How is technology broadening the appeal of Formula One?
Otmar Szafnauer, COO of the Sahara Force India Formula One Team, recently talked to Business Leader about the changes happening in the sport, thanks to the introduction of new technologies.
Sahara Force India’s official digital partner, Orange Bus, an interaction design agency, is assisting the team with outreach to a wider network of fans by assessing how best to use advancements in the digital space.
Can you please tell us about Sahara Force India’s partnership with Orange Bus?
Orange Bus designs solutions to complex problems for partners, helping them to create digital strategies that solve business challenges for its customers. For Sahara Force India, the challenge was – and remains – how best to adapt to the ongoing advancements in the digital space and how to use these to our advantage. A lot of Orange Bus’ work is in building better means of a customer accessing a specific product and for SFI, this is the fans getting the content and info they want from the team. So Orange Bus is helping us better use to technology to communicate with our fans and help them feel more engaged in what has traditionally been quite an inaccessible sport.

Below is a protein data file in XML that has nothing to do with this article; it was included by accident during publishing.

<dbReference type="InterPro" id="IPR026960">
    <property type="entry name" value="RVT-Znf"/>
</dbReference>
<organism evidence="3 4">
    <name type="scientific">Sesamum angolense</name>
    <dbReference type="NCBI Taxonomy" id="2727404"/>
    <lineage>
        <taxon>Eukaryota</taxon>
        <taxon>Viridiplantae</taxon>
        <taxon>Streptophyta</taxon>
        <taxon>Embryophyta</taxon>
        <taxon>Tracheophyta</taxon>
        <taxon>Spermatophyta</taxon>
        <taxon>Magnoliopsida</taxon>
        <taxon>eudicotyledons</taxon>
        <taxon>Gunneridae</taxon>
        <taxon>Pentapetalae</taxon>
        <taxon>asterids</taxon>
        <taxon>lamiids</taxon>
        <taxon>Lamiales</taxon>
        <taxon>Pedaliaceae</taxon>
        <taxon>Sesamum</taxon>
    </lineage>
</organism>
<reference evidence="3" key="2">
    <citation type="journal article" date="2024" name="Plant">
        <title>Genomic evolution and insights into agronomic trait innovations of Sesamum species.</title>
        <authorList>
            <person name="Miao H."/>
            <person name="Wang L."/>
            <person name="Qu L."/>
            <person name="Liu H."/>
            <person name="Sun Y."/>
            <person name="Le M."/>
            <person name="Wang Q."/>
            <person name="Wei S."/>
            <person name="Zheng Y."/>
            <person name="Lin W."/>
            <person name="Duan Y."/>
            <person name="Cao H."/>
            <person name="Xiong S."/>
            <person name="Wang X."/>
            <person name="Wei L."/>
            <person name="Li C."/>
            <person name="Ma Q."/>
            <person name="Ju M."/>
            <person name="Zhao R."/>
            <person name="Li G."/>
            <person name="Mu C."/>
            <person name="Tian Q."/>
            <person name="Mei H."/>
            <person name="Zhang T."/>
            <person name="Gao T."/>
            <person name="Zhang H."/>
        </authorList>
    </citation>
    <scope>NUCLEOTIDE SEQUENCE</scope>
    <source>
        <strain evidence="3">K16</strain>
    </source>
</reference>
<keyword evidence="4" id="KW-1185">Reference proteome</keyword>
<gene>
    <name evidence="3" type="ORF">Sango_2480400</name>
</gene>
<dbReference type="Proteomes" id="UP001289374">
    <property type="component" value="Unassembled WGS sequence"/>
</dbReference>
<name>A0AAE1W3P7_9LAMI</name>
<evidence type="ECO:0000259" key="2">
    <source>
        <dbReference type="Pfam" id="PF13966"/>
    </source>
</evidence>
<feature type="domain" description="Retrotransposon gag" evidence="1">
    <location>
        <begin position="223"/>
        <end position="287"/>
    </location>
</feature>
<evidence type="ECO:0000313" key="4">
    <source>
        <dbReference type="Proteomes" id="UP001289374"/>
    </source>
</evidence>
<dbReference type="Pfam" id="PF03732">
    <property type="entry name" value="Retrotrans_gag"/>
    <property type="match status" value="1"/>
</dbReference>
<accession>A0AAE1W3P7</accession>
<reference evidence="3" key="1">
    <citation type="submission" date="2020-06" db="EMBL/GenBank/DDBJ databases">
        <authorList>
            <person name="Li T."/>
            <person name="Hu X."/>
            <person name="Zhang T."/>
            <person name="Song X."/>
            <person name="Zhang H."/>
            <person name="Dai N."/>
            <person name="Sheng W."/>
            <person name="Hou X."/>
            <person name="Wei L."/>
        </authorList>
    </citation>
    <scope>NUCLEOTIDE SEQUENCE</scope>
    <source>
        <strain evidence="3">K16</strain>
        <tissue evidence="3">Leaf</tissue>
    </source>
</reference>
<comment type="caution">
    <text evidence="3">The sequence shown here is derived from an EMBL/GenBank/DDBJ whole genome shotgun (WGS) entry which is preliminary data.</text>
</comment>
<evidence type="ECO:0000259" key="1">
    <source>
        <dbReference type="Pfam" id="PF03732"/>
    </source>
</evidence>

How is this breaking down the barriers between sports teams and the fans?
The biggest change is the flow of information that’s now allowed between the teams and the fans and social media is a large driver of this. Under the Liberty ownership, we’re able to engage our fans through social media like Twitter, Facebook and Instagram and we offer content services via the internet. In fact, TV will become an old technology before you know it; everyone will be watching F1 either on their tablet or their smartphone. But what that means is the potential for audience growth – there is now a cumulative F1 audience of 1.76 billion.
Orange Bus has also helped us redesign the experience for fans visiting our website, giving them a smoother transition through the pages and a better flow of content to keep them interested and engaged and coming back for more.